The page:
Matthew Darlington was born about 1809 and baptised on 19 February 1809 in Haslington, Cheshire. His parents were John Darlington and Jane Holland. I found nine children born or baptised in Haslington with John and Jane Darlington as parents. However, the baptisms were over a 30 year period (from 1792 to 1822), which seemed unlikely unless the children were baptised as older children. Having said that, I did find the 1851 census (at familysearch) for John and Jane, born in the 1770s listed with a son born about 1821. I haven’t seen the original (no current sub) so can’t confirm.  If so, it was a very long period over which to have children. If it’s the right couple, John was a brickmaker.

Matthew married Elizabeth Malam on 14 June 1829 at Astbury, Cheshire. I don’t know much about Elizabeth. She was born between 1804 and 1807 in Weston or Wybunbury in Cheshire according to census returns. She may have been born in 1805 in Wybunbury to John and Hannah Malam.

A daughter, Jane, was christened just three months after the wedding! Two years later in 1831 a son, John, was born in Haslington. Then three years later another daughter, Hannah, in 1834 (which seems to point to Elizabeth’s parents being named John and Hannah). Two more sons were born in 1835 and 1841 – Thomas and Matthew.

In the 1841 census all the children were listed as well as a two-year old girl called Elizabeth who would’ve been born in about 1839. I suspect she died before 1843 when “my” Elizabeth was born. And indeed, this is confirmed by a burial record at findmypast in which a girl, born in 1838 died in 1841 in Haslington. As I don’t currently have a sub I can’t view it. In any case, the family were living in Haslington and Matthew was a cordwainer.

Three more children that I know of were born during the next ten years: Elizabeth in 1843, Mary in 1847, and Joseph in 1850. The eldest child, Jane, married James Glover in 1850. The eldest son, John, may have died that year according to a burial record at findmypast. Certainly there’s no further sign of him.

In 1851 all the children except Jane, John, and the ‘earlier’ Elizabeth were listed. The family were still living in Haslington with Matthew being a master shoemaker.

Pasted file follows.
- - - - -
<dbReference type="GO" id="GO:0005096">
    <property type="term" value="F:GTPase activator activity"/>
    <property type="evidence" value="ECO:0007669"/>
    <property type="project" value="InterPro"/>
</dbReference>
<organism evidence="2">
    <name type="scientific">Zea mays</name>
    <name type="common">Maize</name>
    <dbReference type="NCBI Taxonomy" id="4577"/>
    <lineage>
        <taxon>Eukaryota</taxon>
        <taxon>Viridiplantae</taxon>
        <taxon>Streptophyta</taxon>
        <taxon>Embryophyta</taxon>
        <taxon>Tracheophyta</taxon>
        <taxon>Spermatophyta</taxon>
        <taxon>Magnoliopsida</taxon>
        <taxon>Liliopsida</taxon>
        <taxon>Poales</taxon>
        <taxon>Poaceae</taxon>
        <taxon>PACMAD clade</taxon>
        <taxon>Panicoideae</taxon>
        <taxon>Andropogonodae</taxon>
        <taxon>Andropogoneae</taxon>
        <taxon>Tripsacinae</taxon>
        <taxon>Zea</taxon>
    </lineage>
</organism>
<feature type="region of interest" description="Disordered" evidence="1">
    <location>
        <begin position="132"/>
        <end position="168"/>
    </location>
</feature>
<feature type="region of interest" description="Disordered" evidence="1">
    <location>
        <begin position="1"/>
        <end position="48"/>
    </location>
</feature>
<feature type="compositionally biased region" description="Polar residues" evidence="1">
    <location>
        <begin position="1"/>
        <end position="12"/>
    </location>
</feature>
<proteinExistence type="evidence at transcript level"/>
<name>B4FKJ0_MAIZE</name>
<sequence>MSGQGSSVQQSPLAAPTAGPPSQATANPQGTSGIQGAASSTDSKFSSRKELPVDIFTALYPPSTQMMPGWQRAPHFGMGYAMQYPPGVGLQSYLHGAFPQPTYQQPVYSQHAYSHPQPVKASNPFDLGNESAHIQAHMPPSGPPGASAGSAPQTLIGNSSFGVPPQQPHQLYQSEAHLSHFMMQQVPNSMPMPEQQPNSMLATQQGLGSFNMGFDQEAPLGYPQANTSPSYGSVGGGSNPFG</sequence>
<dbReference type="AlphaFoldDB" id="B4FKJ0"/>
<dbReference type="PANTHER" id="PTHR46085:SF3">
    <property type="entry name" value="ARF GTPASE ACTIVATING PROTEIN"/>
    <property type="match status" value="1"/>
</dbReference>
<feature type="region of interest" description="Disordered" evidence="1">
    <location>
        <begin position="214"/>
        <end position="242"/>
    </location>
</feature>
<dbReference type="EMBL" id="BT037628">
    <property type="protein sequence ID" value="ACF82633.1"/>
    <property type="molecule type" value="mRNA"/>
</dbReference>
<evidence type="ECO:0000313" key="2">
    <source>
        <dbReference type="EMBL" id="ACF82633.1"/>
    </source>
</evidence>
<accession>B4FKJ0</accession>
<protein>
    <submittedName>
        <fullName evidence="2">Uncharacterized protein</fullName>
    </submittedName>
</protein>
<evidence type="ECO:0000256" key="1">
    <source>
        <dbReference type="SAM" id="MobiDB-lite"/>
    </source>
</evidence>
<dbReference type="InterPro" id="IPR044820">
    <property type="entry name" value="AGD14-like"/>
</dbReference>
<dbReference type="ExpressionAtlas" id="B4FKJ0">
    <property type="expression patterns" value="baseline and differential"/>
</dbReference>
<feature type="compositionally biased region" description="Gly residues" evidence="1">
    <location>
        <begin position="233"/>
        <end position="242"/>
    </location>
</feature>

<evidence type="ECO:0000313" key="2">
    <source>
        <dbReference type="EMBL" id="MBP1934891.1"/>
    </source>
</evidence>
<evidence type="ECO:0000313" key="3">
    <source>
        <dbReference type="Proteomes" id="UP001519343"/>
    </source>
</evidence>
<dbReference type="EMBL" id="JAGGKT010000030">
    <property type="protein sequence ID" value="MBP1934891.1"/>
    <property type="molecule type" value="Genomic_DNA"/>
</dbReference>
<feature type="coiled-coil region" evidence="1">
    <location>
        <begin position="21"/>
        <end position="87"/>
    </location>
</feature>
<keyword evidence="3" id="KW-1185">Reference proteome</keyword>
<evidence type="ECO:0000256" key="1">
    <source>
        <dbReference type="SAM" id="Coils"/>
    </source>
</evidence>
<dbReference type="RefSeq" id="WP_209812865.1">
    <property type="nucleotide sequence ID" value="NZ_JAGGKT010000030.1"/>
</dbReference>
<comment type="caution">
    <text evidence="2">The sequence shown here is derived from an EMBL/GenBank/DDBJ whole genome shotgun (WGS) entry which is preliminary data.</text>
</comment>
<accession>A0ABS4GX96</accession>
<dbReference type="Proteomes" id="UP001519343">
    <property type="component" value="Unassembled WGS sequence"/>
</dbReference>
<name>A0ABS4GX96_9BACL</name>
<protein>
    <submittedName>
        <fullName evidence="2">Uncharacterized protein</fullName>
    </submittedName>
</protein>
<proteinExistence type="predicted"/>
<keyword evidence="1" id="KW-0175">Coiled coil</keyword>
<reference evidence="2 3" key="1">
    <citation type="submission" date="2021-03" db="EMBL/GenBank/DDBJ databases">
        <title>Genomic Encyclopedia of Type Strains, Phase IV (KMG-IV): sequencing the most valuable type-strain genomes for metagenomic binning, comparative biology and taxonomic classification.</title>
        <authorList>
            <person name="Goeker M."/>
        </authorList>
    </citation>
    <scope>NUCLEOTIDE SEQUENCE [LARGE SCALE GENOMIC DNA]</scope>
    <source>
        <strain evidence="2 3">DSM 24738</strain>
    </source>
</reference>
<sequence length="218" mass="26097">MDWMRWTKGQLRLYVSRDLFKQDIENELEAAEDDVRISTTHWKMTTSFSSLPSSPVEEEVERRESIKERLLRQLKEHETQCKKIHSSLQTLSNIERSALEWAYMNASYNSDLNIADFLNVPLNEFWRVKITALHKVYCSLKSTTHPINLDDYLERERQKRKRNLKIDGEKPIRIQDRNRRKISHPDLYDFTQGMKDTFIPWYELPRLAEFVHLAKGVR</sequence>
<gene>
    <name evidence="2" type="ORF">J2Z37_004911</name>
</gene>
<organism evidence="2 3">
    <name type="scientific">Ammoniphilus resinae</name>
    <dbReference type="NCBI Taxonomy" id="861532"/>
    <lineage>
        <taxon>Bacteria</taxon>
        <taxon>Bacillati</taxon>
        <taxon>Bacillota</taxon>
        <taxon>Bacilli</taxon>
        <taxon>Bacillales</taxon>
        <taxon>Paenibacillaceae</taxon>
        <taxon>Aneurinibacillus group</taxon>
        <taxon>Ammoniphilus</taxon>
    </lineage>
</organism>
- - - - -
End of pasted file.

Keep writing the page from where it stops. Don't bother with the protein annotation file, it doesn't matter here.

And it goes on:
In 1861 all the children except Jane, John and both Elizabeths were listed, all living at Haslington. The ‘younger’ Elizabeth was working at Haslington Hall. Matthew was a shoemaker and farmer of 18 acres, employing two men and two boys. He was also a gospel preacher! Son, Thomas was also a shoemaker, and daughter, Hannah, was a boot binder. Son, Matthew was also a shoemaker and “free gospel preacher”(in inverted commas and underlined), age 20.

Elizabeth married John Asher in 1864. Matthew married Hannah Whittaker in 1866. Thomas married Esther Plant in 1867.

In 1871, therefore, only Hannah, Mary, and Joseph were still living with Matthew and Elizabeth.  Matthew was now just listed as a farmer of 39 acres. With the family on census night were grandsons, John Glover, 15, and John Darlington, 5. John was born about 1866 and, I’m guessing, is either the son of Thomas or Matthew.

In 1875 Hannah married a widower with two children, Ralph Allcock.

Sadly, Matthew’s wife, Elizabeth, died in 1879.

In 1881, Matthew lived in Church Coppenhall, farming 35 acres at the age of 72. With him was daughter, Mary, 34, and son, Joseph, 31. John Darlington was also there, age 15, but this time was listed as a “son” not a “grandson”. Also there was Ellen Allcock, age 15.

Joseph married Elizabeth Whittaker in 1882.

I found an interesting article about Thomas Darlington, free gospel preacher and shoemaker in 1884:




“Cheshire Observer”, 26 April 1884

“An ignorant shoemaker”. Oh dear. Go, Thomas.

According to a burial record on findmypast, Matthew died in 1884, and I subsequently found this notice.


Cheshire Observer, 4 October 1884

[I can find no information on Maw Green farm, apart from the fact that a few families lived there over the years, including Richard Lindop.]

So, Matthew died on 19 September 1884, at age 76, a good age.

Sources: findmypast; wikipedia; family archives; familysearch; British newspaper archive; Google.